Home Mental Health & Well-Being Getting Back to Nature: How to Reduce Stress, Anxiety, and Depression

Getting Back to Nature: How to Reduce Stress, Anxiety, and Depression

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This year we’re all being encouraged to take walks in the woods, a swim in the sea, smell fresh flowers and experience the rejuvenative powers of nature to mark Mental Health Awareness Week (10th–16th May).

Mark Newey, founder, leading mental wellness education provider, Headucate, gives us the lowdown on why nature can ease stress, anxiety, and depression. He explained: “Humans have lived in nature for millions of years, it’s only in our recent history that we’ve spent more time inside at work and at home than outdoors.

“For people to thrive it’s essential we spend time with nature; it’s inherent within us to feel relaxed in our natural environment. Studies have proven that when we’re experiencing nature our blood pressure and heart rate is lowered, which makes our stress levels decrease, making us feel less anxious and much calmer.”

To be “at one” with nature Mark Newey, suggests the following top tips: 

  • Take a stroll through a beautiful woodland and practise the ancient Japanese art of shinrin-yoku, a forest bath. Use your five senses and spend time under the trees’ canopy, connect with nature and clear your mind. The Duchess of Cambridge is a fan of forest bathing and it is thought the activity can counter illnesses such as cancer, strokes, gastric ulcers, depression, anxiety, and stress.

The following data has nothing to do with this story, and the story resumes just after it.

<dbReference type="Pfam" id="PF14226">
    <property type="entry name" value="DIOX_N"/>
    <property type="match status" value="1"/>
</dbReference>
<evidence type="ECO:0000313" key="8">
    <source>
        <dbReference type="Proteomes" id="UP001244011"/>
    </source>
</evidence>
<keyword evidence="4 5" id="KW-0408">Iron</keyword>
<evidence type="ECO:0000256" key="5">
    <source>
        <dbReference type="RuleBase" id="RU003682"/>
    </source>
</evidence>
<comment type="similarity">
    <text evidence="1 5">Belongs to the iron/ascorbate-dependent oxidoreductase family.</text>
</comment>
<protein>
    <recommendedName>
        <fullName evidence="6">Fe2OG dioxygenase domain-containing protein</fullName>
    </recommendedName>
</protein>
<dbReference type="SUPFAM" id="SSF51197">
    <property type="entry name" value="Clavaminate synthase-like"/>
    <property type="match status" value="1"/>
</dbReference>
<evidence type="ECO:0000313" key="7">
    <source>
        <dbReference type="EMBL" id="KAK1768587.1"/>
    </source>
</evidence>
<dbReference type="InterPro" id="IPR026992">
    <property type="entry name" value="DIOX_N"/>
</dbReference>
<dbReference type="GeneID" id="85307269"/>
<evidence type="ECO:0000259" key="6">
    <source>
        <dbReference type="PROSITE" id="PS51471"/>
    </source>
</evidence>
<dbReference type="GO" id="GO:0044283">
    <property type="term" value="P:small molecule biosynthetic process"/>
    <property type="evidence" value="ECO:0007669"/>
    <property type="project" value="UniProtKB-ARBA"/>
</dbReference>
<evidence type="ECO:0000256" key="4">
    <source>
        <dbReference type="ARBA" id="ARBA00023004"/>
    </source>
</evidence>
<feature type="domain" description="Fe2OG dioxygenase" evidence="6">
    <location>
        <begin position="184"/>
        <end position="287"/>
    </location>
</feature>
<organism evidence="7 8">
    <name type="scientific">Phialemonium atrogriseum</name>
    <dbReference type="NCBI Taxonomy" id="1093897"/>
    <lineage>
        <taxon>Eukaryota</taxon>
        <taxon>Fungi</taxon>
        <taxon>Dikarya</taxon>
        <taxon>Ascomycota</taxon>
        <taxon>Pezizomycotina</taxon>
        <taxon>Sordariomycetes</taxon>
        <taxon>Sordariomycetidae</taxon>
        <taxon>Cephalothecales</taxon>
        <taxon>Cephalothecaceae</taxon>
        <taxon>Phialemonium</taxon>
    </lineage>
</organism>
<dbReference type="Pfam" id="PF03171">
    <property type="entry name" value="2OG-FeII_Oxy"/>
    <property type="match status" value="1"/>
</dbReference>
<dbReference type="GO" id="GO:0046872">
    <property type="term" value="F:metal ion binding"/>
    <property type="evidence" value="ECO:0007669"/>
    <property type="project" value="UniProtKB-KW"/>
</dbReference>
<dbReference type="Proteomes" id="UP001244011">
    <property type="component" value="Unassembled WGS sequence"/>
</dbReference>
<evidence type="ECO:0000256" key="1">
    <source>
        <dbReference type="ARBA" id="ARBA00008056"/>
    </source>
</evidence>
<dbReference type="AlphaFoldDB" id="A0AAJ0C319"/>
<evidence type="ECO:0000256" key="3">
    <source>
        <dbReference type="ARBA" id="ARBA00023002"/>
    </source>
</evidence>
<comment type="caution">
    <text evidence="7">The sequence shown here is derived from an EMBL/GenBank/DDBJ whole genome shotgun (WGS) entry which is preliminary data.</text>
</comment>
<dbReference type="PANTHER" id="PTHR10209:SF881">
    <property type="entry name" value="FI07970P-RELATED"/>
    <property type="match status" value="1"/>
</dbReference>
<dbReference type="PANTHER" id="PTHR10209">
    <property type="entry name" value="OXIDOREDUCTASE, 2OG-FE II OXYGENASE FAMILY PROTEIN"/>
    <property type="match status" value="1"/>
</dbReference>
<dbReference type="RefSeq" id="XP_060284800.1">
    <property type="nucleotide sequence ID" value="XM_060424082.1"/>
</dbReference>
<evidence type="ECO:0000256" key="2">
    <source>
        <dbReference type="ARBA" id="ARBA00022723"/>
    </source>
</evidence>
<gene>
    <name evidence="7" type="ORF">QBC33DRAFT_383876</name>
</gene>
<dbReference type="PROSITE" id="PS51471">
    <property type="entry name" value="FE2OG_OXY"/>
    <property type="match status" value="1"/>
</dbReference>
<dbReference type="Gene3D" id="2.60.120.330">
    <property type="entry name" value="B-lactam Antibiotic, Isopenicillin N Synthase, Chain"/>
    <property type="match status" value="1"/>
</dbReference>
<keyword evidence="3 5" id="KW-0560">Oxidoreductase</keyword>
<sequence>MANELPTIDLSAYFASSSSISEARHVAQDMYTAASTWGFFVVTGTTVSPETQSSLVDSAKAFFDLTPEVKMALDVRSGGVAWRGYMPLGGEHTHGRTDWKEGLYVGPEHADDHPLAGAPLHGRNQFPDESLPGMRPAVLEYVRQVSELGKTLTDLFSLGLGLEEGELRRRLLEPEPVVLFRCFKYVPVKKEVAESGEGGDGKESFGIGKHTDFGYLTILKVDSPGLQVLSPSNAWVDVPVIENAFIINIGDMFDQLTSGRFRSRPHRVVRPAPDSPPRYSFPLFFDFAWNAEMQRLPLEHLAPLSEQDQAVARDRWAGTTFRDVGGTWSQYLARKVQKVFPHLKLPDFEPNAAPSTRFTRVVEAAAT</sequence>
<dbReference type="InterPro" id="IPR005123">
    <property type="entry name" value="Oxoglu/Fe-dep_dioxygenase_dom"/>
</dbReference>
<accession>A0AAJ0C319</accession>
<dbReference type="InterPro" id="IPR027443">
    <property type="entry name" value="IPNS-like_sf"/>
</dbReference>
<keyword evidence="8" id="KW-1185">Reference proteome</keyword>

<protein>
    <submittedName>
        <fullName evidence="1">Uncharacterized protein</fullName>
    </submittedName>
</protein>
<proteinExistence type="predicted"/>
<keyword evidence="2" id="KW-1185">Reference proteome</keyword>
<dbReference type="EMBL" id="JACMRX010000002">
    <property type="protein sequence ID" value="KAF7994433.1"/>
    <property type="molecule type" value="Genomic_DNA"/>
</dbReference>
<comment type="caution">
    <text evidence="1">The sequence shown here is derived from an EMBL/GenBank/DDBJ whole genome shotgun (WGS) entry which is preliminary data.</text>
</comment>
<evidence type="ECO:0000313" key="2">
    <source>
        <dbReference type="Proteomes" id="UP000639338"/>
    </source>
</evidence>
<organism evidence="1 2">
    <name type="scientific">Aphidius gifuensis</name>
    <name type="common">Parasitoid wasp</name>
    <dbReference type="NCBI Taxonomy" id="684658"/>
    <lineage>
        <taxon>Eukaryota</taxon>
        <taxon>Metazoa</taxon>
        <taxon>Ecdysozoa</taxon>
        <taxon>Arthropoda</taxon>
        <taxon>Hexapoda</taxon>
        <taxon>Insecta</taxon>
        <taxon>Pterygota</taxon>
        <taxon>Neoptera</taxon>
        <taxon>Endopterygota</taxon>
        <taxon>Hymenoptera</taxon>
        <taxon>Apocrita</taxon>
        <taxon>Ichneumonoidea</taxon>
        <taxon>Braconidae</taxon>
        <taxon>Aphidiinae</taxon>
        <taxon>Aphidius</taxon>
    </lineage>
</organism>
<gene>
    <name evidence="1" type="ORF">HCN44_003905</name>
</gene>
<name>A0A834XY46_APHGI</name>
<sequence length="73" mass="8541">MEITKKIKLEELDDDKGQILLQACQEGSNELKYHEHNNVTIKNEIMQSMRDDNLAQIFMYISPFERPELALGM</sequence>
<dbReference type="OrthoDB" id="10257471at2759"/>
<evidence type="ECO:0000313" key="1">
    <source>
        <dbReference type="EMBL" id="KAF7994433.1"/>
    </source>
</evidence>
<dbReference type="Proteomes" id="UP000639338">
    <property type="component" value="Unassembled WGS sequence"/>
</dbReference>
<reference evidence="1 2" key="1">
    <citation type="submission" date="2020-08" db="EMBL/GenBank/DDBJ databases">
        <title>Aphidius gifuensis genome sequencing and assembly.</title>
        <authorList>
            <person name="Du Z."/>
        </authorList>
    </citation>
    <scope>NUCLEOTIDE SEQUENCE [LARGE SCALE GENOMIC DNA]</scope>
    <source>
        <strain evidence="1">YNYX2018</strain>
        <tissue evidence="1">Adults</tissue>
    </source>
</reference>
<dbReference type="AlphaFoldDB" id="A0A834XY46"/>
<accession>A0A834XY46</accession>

• Bring the outdoors indoors. Furnish your home with pictures of the great outdoors, add zingy green plants to your living spaces or window boxes and diffuse a few drops of plant oils into the air to enhance your mood.
  • Pull up the blinds and open the windows. Studies have proven that natural light decreases depression and for those working from home, natural light also boosts job satisfaction and enhances performance.   
  • Just step outside and take a fresh look at everything. In one study by Mind 95% said their mood improved after spending time outside, changing from depressed and stressed to calmer and more balanced. Step out into a local park, or take a walk by the beach. 
  • Pop on your hiking boots or jump on a paddleboard and get your adrenalin pumping and your endorphins (happy hormones) flooding through your body. A gym can be great, but its surrounds can also get a little boring, so make the most of the great outdoors, whether that be a local river, nearby sea or woodland. 

Nature holds a potent cure for our mental well-being. From forest bathing to merely opening our blinds to allow the natural light in, every step taken to integrate nature into our lives can have a profound impact on our mental health. As we navigate our busy, often indoor-centric lives, let’s pledge to incorporate more of the outdoors into our daily routines.

Whether it’s a walk in the park, a moment of quiet in our green-filled rooms, or an adrenaline-rush outdoor adventure, these interactions with nature serve as gentle reminders of our inherent connection to the world around us. Thus, this year and beyond, let’s let nature be our sanctuary, our comfort, and our guide to improved mental wellness.

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